Let’s talk about unions in Iran

20.11.2014

Watch this IndustriALL Global Union video about the violations faced by workers in Iran and their struggle to create independent trade unions in a country where they are banned.

For IndustriALL Global Union it is now an important priority and duty to support these unions in their struggle to form democratic organizations to defend and advance trade union rights,

says Kemal Özkan, IndustriALL’s Assistant General Secretary.

Iran is an important country in the MENA region in the gas, oil and manufacturing sectors. However, there is little respect for fundamental human and trade union rights.

IndustriALL speaks to Jamshid Ahmadi an Iranian activist working with the Union of Metalworkers and Mechanics of Iran (UMMI). He helps to raise international awareness of UMMI’s activities and forge links with independent trade unions globally.

Trade unions are not recognized in Iran. The Iranian labour law currently forbids and prevents the formation of trade unions. In Iran only Islamic labour councils are accepted but they are not trade unions - they are tripartite organizations bringing together the Ministry of Labour, the employers and some selected workers based on their loyalties and religious affiliations to the government. As a result they are inappropriate and ill-equipped to deal with the demands and needs of Iranian workers,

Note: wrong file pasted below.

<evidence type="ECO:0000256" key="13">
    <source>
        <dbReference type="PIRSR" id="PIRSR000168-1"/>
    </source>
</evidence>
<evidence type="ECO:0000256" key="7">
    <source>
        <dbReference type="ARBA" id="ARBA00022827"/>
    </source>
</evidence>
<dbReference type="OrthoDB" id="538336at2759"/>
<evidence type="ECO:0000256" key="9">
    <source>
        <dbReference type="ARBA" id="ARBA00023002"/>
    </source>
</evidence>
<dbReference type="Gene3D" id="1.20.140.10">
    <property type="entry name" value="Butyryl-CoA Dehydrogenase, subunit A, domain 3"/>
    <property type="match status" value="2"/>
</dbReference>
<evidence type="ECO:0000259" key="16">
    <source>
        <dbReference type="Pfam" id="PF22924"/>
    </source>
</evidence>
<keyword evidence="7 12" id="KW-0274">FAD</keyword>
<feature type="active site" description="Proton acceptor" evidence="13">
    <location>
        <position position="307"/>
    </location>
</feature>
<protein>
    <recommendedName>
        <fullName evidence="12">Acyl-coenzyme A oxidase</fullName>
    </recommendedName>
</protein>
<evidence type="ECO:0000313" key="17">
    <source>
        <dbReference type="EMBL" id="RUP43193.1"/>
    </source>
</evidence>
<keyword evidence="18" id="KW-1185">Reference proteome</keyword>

says Jamshid.

The operations of unionists in Iran are very, very difficult. They are in effect paying with their liberty and their lives and their security for engaging with trade union activities,

he continues.

In Iran, arrests and detentions take place on a regular basis; workers are frequently arrested for supporting the right to organize workers and for building independent trade union structures. Torture is routinely used to extract confessions, and political prisoners are systematically denied medical care.

See ITUC survey of violations of trade union rights in Iran

In June, the ILO Committee on Freedom of Association upheld an ITUC/ITF complaint over the illegal repression of the bus drivers’ trade union headed by Mansour Osanloo who was finally released from jail. Trade union rights are severely limited and strikes are prohibited. Reports suggest over 70% of Iranian workers are employed on temporary contracts, with no job security.